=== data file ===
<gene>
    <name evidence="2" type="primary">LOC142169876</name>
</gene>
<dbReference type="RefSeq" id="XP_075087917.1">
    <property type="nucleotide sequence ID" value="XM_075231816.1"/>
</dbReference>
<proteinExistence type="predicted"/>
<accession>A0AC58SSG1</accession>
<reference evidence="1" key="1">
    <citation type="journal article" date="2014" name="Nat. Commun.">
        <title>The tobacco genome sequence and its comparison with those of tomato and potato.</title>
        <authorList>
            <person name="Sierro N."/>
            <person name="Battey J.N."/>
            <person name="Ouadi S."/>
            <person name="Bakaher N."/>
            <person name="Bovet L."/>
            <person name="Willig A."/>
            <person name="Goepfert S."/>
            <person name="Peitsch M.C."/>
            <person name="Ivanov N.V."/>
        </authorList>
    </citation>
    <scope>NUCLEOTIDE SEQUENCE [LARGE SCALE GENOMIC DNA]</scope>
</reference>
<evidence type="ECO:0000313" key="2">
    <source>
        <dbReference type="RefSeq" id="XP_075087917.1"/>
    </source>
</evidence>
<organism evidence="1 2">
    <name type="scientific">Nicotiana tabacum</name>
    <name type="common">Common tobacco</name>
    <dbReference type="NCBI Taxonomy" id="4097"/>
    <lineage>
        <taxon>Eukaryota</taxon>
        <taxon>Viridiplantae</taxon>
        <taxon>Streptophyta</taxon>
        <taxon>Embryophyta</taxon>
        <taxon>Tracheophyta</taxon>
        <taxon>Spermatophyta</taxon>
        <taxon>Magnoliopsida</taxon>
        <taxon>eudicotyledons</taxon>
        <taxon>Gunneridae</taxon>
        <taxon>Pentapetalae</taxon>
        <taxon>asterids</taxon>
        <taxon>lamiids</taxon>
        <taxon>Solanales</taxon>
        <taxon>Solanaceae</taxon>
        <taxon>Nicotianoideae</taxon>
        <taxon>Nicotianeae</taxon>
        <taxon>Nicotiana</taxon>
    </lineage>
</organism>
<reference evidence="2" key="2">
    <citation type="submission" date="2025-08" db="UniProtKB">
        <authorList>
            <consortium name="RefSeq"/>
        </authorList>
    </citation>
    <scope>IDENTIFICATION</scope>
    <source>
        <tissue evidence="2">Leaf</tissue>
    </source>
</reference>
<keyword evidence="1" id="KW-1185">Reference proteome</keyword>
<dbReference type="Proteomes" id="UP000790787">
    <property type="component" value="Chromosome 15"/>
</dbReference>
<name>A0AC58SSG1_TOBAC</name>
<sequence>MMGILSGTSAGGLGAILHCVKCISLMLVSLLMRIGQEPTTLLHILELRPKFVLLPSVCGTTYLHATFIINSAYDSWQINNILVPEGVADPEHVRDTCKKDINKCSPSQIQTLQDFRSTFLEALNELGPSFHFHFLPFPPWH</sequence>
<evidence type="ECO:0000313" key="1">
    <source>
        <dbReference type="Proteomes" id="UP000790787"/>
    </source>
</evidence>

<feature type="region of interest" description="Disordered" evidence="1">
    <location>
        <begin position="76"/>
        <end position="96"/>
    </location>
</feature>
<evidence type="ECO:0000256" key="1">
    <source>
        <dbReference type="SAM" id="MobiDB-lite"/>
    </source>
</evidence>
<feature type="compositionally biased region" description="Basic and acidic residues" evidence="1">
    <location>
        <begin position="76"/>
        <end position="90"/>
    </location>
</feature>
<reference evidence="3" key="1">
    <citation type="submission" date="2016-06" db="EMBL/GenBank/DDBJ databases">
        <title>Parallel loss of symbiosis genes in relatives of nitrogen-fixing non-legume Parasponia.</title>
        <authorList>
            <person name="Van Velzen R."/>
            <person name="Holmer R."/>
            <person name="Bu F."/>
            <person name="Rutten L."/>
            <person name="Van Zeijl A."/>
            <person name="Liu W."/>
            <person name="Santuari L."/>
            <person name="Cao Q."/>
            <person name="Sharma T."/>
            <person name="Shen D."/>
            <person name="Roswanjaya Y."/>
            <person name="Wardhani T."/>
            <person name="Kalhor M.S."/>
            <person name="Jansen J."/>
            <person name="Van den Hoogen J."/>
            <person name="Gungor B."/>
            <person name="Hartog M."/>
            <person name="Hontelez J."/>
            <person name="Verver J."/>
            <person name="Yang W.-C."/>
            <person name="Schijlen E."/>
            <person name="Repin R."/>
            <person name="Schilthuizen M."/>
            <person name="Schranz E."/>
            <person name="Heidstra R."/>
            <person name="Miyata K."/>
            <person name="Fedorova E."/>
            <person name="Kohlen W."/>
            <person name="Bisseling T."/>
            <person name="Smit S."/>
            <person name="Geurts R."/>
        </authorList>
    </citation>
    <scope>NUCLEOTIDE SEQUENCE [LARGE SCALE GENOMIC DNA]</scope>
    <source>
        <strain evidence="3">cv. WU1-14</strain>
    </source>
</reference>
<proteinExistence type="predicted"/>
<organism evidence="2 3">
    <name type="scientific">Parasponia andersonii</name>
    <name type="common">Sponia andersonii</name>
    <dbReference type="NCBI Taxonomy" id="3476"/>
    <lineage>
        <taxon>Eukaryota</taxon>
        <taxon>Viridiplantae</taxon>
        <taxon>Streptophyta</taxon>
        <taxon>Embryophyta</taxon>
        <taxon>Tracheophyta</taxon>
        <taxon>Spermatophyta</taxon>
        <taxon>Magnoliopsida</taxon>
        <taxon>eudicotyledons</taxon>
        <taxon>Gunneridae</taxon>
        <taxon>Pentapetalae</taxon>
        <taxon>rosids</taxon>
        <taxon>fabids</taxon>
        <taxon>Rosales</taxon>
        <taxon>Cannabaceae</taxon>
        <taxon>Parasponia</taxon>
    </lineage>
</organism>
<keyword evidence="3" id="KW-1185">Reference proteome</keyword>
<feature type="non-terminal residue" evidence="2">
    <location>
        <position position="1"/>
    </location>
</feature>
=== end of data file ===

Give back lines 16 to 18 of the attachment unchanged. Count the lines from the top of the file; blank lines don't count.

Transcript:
            <person name="Bakaher N."/>
            <person name="Bovet L."/>
            <person name="Willig A."/>